With a swift stroke of her pen, Gov. Kathy Hochul has given millions of New Yorkers the opportunity that every productive member of society should have – the right to seek and secure employment without discrimination.
Many will laude the passage of the Clean Slate Act, which automatically seals most misdemeanor conviction records after three years, and most felony conviction records after seven years. And rightfully so, as its effect on an estimated 2.2 million New Yorkers with criminal records – more than 80 percent of whom are Black or Hispanic – is both nuanced and powerful.
But as attorneys who frequently advocate for job applicants with criminal histories, we’re here to argue that the law doesn’t go far enough. Our reasoning for this has three main pillars. First and foremost, the state, and not employers, should serve as the sole arbiter of the penalty paid for a criminal conviction. Second, eliminating this type of discrimination provides simultaneous benefit to our economy, our society, and most importantly, the lives of individuals (and their families) with criminal records. After all, gainful employment has been proven to be a powerful deterrent to future crime. Finally, discrimination against job applicants with criminal histories disproportionately affects people of color, and it serves as yet another penalty for a demographic that already suffers from overpolicing, and undue hardships in the criminal justice system.
There are many ways to examine Clean Slate, but at its core, the law balances the needs of two distinct groups – individuals convicted of crimes and employers.
On one end of the spectrum sits the legal rights of New Yorkers who have paid their debt to society, and want to compete for jobs without discrimination. Underlying this belief is the understanding that the state, not an employer, determines criminal penalties, and when an individual satisfies that penalty – be it prison time, community service or restitution – they should not suffer an additional penalty in the job market. For many years, this discrimination has been embedded in the job market, in ways both subtle and overt, despite New York’s decision that an individual, despite their conviction, was ready for reintegration into society.
In one overt example, we successfully advocated for more than 400,000 Black and Hispanic job applicants who were denied jobs on the 2010 Census. In this case, the federal government, the nation’s largest employer, used inaccurate and incomplete FBI arrest records to arbitrarily deny their employment, in violation of Title VII of the 1964 Civil Rights Act. This landmark settlement forced the Census Bureau to abandon its practice and collaborate with organizational psychologists to develop a system that would better determine whether an applicant’s criminal history actually justified their rejection.
Around the time of that settlement, New York City passed the Fair Chance Act, a law that many believed would level the playing field on this issue. But the 2015 law was but a step in the right direction. It banned employers from asking about criminal convictions during the interview process, but they still had (and have) broad discretion to ask questions, conduct background checks, and deny employment after a conditional job offer was made. In doing so, Fair Chance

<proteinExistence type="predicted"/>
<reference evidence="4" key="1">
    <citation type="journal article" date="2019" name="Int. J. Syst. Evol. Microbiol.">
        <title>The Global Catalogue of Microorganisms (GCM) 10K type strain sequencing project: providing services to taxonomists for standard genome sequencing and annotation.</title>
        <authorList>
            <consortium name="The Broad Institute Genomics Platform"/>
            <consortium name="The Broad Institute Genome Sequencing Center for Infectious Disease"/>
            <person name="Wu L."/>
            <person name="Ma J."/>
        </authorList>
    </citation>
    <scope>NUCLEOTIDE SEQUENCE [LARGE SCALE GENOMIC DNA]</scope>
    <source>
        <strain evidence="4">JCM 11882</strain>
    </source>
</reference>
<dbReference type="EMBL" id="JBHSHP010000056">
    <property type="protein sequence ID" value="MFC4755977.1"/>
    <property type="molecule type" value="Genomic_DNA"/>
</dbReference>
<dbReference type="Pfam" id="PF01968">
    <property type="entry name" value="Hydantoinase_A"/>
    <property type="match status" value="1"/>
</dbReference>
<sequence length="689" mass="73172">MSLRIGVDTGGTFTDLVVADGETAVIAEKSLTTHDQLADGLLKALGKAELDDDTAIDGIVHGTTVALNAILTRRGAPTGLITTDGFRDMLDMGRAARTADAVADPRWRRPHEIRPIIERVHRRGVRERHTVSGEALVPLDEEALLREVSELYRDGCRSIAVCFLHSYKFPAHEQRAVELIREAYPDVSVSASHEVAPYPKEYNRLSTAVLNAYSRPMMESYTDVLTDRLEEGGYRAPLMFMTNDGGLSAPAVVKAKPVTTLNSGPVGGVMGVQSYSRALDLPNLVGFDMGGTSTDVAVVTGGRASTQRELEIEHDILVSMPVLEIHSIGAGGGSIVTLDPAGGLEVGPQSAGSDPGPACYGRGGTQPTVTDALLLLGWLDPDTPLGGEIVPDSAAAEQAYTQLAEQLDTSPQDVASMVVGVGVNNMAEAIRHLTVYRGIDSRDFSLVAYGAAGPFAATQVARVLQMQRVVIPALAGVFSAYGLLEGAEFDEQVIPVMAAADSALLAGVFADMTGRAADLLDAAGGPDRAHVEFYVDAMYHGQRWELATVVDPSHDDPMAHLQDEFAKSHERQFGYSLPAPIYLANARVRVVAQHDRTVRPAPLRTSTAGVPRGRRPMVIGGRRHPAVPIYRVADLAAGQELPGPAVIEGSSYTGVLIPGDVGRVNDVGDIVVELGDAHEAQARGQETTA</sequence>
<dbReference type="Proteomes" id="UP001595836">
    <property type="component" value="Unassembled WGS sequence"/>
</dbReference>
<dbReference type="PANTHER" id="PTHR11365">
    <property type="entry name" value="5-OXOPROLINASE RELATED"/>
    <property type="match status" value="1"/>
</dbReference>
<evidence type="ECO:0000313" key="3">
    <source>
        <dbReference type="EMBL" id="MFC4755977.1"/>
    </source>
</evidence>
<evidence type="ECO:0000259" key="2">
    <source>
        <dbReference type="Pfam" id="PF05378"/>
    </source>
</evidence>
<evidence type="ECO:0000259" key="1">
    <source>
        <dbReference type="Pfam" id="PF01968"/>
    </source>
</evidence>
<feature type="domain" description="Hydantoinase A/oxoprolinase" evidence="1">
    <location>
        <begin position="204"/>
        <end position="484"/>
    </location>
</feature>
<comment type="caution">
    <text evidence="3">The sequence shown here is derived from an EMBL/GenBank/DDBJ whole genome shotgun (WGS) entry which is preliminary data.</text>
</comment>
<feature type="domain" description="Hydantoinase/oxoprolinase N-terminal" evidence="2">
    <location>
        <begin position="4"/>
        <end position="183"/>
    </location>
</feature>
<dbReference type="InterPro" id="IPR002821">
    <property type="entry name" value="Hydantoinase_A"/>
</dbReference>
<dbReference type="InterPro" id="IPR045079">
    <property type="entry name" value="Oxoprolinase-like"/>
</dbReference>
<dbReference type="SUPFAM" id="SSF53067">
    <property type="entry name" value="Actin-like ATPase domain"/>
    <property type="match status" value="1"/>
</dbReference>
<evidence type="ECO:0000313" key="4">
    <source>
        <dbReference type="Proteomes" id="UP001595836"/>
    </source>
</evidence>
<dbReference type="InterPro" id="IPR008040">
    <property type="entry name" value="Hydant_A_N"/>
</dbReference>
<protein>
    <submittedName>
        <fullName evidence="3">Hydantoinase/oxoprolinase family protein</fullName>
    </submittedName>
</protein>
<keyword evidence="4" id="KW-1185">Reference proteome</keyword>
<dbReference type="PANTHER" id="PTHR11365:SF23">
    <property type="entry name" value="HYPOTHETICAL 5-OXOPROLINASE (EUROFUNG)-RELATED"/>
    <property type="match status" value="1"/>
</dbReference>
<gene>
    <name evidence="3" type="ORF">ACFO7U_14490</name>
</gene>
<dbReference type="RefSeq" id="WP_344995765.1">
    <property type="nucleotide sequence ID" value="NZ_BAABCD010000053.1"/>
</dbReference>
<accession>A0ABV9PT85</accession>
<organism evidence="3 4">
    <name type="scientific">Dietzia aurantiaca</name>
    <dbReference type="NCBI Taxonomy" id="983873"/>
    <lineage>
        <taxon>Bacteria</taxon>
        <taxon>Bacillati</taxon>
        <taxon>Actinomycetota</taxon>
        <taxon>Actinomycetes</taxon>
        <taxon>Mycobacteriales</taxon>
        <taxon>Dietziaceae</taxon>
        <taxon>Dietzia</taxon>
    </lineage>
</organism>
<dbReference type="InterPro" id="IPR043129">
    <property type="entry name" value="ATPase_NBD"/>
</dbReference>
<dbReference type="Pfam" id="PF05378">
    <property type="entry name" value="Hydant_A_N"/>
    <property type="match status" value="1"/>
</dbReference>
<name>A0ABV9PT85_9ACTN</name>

failed to account for the fact that most employers harbor powerful and instinctive biases against job applicants with criminal histories, and they often link them to undesirable characteristics of the criminal justice system – including violence, deceit, and danger – even if the applicant’s interaction with the criminal justice system had nothing to do with those behaviors or their suitability for employment.
Moreover, Fair Chance perpetuated what was essentially an unfair memory test, as applicants were asked to delve into their distant criminal history and recount inconsequential details, even though employers were conducting background checks. Not surprisingly, applicants frequently forget the minute details found in their background checks, giving employers a legal argument to justify their discrimination.
Also lost in this conversation are the pervasive biases in a criminal justice system that arrests, prosecutes, sentences, and incarcerates Black and Hispanic Americans with an uneven hand.
On this note, more than 97 percent of convictions in New York originate from guilty pleas with prosecutors, who frequently overwhelm minority defendants with multiple and overlapping charges. These “charge stacking” tactics, which are being closely examined by the American Bar Association, force thousands of New Yorkers to reluctantly plead guilty every year, rather than face harsh potential penalties at trial. And many continue to pay an unfair price in the job market, long after they’ve paid their debt to society.
That’s because bias is pervasive in the hiring process, and it’s nearly impossible for employers to free themselves from it. To prove this point, researchers once sent 250 similar Black and White men with fictitious felony drug convictions to apply for entry-level jobs in New York City. Not only was the entire group less likely to get a callback, but Black men received half the number of offers their White counterparts did.
Situations like this happen every day in New York, and it’s time for it to end. That’s why we welcome today’s passage of the Clean Slate Act. But there’s more work to be done. Hundreds of thousands of New Yorkers with criminal records, many of whom have stayed clean for years, are not covered by this law, and for many of them, gainful employment is far and away the most important factor in their rehabilitation process.
While Clean Slate stops short from addressing every person with a record, we applaud it and call on other states to examine this issue more closely.